Yoga therapy for Spondylolisthesis

If you’ve been diagnosed with spondylolisthesis, you may feel at a loss of how to manage your back pain. If you were doing yoga, a back specialist probably told you that yoga is not a good idea. After all, many yoga practices would aggravate spondylolisthesis. While this may be true of a general yoga class, yoga therapy could be just right for you. The right exercises, relaxation and breathing would help you manage and relieve even such a complicated back condition as spondylolisthesis. Choosing yoga therapy for spondylolisthesis means that you can profit from all the physical, emotional and mental benefits of yoga. On top of that, you learn which movements and positions can help your back, and which should be avoided. Everyone is different, and it’s best to get a yoga therapy programme for your particular health condition. However, this blog aims to give you a head start with some general indications.

In my previous blog: I wrote about my student who had spondylolisthesis. She is not the only one, as I am teaching more people with this back condition and regularly get questions about it via my website. As exemplified by my student’s experience, it is possible to lead an active life and practise yoga. T.K.V. Desikachar writes in “The Heart of Yoga” that as long as you can breathe, you can do yoga. Luckily, with spondylolisthesis you can do more than just the yoga breathing.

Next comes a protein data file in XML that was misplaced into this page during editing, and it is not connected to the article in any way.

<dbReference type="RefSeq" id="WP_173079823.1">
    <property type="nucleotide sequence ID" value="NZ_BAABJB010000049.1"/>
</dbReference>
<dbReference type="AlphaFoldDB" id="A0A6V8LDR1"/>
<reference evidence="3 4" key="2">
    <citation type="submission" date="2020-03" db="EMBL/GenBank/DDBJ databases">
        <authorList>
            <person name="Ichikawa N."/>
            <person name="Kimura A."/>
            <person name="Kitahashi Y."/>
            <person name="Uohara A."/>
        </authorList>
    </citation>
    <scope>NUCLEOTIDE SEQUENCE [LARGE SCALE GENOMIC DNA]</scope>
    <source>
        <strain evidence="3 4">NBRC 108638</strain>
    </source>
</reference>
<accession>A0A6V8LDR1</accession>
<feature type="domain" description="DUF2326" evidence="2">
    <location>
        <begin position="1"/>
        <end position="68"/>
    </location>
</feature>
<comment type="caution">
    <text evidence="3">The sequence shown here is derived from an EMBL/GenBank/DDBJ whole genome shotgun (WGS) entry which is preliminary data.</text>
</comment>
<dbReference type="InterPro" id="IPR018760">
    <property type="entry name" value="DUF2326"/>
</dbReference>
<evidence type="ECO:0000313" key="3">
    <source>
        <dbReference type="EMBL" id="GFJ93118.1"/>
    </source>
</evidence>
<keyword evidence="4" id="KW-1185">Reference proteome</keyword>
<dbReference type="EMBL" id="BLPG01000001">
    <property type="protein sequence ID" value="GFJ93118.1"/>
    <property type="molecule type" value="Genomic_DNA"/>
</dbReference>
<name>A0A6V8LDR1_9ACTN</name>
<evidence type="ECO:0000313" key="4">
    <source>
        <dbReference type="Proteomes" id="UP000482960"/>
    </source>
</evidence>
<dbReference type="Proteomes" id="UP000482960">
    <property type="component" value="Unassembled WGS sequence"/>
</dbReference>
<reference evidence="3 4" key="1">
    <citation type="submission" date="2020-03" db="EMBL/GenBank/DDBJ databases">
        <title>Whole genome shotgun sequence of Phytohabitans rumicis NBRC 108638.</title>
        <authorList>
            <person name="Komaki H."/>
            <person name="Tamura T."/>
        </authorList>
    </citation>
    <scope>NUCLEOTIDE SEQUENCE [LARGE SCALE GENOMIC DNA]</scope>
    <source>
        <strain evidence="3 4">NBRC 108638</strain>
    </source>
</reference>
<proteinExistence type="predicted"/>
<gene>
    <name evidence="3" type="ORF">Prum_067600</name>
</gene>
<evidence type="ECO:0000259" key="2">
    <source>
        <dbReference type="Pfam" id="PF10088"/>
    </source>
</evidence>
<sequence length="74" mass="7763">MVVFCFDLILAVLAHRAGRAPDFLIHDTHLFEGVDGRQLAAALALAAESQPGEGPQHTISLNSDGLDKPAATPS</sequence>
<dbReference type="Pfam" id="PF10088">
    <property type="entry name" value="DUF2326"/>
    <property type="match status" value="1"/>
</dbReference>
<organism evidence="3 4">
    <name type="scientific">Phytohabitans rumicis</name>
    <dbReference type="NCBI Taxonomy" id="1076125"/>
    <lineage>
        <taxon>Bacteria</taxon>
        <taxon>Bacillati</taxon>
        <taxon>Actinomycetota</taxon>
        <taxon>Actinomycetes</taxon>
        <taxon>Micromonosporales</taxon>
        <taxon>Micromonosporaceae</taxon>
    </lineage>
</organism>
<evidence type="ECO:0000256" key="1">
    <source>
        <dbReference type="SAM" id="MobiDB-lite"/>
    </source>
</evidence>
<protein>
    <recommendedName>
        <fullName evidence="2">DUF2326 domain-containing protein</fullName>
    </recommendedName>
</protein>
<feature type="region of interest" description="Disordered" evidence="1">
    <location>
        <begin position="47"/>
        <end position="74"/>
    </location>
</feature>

What is spondylolisthesis

Most commonly a condition of the lower spine, spondylolisthesis is form a spinal instability and degeneration. It happens when a fracture in the spine caused one vertebra to slide forward, or more rarely backward (then called retrolisthesis). It can occur in young people as well as older ones. Spondylolisthesis can be more or less severe, depending on the degree of slippage, and hence does not always cause symptoms.

One obvious symptom can be lower back pain, felt during and after activity, improved when lying down. Because of the possible pressure on a nearby nerve, there may also be numbness or tingling radiating down one or both legs.

Spondylolisthesis can be genetic or caused by a trauma or repetitive strain, for example experienced by gymnasts or weight-lifters. Very likely, it can also be caused by forced and un-careful yoga practices. Alternatively, it can be the result of arthritis, or a tumour.

Spondylolisthesis can be preceded by spondylolysis, when a small spinal bone (pars interarticularis, connecting the facet joints) breaks and makes the spine unstable.